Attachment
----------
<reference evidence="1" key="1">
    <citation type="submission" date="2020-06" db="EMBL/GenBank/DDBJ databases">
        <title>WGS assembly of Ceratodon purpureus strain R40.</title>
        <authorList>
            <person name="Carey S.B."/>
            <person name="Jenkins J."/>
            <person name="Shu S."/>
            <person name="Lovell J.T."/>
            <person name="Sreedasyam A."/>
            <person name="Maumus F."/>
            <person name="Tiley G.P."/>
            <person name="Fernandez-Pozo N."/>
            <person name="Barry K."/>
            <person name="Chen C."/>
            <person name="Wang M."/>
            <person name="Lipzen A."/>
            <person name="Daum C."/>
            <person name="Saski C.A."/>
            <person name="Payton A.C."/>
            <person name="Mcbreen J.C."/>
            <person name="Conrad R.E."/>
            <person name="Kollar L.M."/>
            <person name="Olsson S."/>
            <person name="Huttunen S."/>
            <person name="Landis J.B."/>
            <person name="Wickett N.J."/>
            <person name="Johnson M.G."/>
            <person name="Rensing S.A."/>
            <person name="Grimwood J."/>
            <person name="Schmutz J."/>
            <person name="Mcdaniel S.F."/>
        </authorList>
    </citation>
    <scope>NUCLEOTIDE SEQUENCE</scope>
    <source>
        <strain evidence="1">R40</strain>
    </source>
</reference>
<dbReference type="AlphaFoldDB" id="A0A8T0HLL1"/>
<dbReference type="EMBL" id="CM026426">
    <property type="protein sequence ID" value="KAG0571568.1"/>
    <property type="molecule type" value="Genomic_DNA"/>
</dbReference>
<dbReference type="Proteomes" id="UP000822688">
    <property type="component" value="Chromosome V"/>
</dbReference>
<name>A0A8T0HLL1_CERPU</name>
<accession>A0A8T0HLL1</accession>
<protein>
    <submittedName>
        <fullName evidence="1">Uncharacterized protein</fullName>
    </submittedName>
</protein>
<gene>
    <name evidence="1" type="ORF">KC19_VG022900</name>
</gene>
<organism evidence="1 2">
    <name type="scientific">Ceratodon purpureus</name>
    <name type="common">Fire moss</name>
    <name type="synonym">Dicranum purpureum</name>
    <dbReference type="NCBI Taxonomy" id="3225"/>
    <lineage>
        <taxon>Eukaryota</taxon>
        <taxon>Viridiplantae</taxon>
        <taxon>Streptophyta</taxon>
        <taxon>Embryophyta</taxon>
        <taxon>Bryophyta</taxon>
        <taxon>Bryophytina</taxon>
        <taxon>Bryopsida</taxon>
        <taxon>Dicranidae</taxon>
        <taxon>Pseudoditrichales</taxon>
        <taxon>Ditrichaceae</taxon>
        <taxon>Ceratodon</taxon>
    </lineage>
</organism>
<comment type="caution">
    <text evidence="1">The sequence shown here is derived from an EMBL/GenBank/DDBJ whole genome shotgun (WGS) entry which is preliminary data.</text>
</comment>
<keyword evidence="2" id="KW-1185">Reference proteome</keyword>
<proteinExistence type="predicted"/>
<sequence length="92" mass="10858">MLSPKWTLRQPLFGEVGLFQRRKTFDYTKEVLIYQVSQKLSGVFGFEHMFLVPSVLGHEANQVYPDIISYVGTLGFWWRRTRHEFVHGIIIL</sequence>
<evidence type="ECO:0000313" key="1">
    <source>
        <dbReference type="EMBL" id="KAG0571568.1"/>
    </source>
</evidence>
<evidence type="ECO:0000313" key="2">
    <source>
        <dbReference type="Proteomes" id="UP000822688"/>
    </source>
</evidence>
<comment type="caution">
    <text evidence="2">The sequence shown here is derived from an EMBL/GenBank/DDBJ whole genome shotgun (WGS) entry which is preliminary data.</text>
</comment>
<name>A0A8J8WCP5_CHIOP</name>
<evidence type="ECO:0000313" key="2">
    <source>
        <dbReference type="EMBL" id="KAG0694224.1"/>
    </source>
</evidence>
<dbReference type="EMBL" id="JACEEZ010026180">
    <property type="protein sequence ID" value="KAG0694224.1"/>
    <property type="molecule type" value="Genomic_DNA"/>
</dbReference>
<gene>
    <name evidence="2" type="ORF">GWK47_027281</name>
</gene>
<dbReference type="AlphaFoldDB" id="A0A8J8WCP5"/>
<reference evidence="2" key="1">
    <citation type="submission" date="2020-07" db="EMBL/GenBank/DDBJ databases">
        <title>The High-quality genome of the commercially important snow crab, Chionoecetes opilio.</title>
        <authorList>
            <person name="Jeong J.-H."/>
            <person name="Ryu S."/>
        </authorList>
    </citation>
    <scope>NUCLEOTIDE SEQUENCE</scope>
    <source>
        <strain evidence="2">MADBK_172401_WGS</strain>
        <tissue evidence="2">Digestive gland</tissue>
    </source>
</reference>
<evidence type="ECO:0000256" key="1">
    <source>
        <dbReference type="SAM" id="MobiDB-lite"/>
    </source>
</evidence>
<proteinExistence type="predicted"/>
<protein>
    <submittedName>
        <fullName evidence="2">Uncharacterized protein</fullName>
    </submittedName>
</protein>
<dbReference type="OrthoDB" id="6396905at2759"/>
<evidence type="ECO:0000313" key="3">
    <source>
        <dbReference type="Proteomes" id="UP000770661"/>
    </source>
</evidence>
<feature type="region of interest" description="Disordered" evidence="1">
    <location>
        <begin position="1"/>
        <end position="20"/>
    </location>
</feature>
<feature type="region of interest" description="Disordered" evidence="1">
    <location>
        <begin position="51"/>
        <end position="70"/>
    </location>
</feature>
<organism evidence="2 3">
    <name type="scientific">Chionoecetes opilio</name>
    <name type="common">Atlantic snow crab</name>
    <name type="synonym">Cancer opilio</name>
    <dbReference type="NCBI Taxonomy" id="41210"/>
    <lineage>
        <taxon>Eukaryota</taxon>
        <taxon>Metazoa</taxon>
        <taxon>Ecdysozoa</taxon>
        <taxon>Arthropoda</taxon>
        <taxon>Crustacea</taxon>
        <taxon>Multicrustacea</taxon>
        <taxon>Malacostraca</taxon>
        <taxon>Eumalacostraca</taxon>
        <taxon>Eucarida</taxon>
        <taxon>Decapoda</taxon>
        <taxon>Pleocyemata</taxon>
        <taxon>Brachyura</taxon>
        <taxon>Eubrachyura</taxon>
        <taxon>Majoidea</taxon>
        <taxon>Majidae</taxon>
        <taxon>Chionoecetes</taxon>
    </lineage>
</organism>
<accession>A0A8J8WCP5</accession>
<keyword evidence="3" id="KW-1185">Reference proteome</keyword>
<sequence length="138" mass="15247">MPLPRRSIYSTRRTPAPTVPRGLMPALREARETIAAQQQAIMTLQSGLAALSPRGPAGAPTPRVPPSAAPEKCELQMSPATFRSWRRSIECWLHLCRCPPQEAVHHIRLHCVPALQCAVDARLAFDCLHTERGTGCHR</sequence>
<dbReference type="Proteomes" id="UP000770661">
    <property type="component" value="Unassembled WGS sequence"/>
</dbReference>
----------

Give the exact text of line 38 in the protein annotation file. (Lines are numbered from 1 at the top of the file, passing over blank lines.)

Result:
</reference>